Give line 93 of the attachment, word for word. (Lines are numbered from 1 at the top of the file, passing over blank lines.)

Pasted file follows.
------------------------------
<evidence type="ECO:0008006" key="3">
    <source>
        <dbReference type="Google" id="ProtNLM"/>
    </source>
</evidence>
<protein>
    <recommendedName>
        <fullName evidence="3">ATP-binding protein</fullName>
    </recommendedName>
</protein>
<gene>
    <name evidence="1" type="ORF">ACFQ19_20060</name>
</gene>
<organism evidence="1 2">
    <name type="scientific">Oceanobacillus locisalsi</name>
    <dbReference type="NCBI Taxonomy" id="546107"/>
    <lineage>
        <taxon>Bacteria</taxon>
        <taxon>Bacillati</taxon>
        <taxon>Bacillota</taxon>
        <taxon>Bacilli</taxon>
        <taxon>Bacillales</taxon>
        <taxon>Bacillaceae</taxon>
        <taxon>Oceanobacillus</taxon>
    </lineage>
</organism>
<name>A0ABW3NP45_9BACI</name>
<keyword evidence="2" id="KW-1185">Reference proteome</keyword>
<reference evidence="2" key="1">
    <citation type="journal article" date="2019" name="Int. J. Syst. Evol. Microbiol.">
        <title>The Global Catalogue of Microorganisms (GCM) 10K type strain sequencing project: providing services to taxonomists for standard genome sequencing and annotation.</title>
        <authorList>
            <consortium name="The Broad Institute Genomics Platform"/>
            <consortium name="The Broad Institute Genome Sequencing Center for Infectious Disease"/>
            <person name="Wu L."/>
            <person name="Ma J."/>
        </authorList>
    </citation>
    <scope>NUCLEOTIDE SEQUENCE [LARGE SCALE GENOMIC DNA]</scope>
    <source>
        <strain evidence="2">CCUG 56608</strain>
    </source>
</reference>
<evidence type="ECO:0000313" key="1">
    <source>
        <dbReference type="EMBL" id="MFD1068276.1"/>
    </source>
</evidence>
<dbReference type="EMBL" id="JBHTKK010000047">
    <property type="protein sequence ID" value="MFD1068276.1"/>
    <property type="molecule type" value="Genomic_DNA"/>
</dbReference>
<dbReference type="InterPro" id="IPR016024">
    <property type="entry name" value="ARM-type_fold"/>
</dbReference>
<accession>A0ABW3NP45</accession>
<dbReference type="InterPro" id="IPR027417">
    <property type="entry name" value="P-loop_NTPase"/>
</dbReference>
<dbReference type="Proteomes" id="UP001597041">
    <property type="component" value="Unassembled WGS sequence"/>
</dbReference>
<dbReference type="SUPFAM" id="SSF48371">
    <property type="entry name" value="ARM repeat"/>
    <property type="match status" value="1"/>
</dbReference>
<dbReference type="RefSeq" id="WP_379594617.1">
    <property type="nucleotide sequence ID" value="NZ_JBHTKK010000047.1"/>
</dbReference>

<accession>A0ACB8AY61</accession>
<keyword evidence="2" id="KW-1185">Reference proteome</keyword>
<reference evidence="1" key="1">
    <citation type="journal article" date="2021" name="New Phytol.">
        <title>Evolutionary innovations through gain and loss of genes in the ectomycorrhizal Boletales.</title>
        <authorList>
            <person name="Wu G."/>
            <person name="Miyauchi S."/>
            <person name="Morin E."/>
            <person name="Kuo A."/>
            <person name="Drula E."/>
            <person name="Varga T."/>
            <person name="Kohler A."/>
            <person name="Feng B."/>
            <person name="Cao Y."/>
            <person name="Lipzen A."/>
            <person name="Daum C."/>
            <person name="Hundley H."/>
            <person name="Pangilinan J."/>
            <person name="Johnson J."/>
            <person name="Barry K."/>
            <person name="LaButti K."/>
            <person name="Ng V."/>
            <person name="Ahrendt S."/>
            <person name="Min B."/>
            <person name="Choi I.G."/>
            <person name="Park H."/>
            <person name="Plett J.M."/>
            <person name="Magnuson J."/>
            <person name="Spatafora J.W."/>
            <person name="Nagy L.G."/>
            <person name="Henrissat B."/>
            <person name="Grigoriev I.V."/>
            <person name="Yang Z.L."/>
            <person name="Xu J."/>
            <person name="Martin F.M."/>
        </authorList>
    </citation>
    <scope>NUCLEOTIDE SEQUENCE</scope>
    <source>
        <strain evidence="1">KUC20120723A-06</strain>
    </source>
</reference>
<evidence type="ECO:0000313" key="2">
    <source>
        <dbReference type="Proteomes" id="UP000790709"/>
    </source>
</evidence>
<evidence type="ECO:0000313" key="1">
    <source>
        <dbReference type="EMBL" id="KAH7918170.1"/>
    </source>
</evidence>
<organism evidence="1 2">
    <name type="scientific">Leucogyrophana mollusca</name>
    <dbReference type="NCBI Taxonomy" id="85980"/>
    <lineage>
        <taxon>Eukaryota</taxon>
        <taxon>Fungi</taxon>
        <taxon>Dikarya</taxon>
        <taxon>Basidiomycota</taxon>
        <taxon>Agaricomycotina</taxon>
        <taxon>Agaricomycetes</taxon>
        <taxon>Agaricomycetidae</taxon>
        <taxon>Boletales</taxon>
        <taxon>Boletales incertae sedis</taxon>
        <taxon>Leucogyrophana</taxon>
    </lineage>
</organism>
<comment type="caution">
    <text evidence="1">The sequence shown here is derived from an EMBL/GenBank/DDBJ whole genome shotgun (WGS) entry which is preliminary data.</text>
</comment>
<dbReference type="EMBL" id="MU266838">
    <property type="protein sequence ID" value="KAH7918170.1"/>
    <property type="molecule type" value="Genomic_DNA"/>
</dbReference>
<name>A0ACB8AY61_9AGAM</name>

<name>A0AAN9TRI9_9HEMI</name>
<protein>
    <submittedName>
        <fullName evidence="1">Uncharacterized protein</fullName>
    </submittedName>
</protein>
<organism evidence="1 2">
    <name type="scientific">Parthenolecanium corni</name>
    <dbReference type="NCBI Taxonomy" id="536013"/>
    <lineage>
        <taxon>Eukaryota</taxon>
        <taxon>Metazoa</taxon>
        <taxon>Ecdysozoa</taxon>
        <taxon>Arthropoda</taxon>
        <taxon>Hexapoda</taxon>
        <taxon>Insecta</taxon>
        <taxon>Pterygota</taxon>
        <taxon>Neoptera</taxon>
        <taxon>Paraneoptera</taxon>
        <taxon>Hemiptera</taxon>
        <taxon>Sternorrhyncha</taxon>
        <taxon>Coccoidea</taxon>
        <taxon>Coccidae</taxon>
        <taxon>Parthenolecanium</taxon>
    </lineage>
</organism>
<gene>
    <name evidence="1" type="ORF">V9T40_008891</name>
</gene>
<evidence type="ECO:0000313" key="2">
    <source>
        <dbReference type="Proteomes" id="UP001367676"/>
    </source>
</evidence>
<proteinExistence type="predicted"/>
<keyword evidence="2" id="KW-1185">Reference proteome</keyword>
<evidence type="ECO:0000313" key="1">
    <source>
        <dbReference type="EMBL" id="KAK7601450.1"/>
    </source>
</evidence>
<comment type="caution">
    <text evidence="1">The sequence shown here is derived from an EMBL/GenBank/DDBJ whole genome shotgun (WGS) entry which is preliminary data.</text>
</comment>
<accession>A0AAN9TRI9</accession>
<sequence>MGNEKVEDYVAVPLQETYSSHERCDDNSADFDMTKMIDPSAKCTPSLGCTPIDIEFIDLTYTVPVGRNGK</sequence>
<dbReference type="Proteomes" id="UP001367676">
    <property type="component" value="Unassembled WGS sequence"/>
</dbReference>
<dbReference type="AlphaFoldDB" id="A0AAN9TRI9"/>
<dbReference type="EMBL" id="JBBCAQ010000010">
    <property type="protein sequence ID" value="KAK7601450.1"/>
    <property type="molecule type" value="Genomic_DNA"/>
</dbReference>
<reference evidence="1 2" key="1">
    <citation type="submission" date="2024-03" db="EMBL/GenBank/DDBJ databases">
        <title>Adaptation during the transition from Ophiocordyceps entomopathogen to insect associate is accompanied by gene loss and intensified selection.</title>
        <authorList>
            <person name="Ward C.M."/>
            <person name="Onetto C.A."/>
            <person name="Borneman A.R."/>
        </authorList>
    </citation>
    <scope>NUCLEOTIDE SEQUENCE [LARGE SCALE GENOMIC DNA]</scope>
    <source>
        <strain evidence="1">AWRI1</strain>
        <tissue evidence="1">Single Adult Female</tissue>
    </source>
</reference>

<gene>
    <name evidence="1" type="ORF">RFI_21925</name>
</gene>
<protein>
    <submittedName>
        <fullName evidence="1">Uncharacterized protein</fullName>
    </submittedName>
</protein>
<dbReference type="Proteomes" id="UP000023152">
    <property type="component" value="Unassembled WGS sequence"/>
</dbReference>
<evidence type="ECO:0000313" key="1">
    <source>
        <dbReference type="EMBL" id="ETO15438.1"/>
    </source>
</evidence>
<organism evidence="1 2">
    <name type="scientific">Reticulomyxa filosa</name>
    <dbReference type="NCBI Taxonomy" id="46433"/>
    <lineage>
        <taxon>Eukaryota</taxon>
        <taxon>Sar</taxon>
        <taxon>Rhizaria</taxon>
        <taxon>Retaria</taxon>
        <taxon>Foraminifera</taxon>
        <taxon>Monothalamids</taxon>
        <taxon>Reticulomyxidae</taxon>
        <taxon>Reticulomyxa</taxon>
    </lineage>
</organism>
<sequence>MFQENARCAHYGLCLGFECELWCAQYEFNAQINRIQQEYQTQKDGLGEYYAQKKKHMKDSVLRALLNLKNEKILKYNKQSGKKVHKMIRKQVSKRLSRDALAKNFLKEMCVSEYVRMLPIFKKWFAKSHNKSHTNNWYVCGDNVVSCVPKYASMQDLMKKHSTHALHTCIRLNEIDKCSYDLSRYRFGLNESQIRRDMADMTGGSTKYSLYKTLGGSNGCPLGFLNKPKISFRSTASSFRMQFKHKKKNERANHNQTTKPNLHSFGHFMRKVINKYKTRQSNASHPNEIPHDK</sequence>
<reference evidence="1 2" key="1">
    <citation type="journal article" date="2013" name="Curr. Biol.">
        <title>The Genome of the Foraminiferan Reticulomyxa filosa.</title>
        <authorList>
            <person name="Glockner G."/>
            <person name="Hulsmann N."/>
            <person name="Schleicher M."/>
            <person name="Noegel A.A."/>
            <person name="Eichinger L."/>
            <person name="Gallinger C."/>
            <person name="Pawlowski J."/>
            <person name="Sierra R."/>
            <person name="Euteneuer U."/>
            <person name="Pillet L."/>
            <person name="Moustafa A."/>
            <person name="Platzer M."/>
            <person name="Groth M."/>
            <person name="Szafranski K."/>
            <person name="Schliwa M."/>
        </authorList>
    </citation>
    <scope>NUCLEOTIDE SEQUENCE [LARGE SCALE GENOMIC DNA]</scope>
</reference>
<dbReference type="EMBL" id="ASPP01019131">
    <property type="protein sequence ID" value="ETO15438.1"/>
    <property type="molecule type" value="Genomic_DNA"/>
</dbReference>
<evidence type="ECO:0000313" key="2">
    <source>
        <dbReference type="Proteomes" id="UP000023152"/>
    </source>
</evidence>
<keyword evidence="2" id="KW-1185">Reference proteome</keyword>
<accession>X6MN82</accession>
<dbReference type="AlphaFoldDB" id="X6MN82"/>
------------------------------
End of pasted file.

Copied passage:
            <person name="Ahrendt S."/>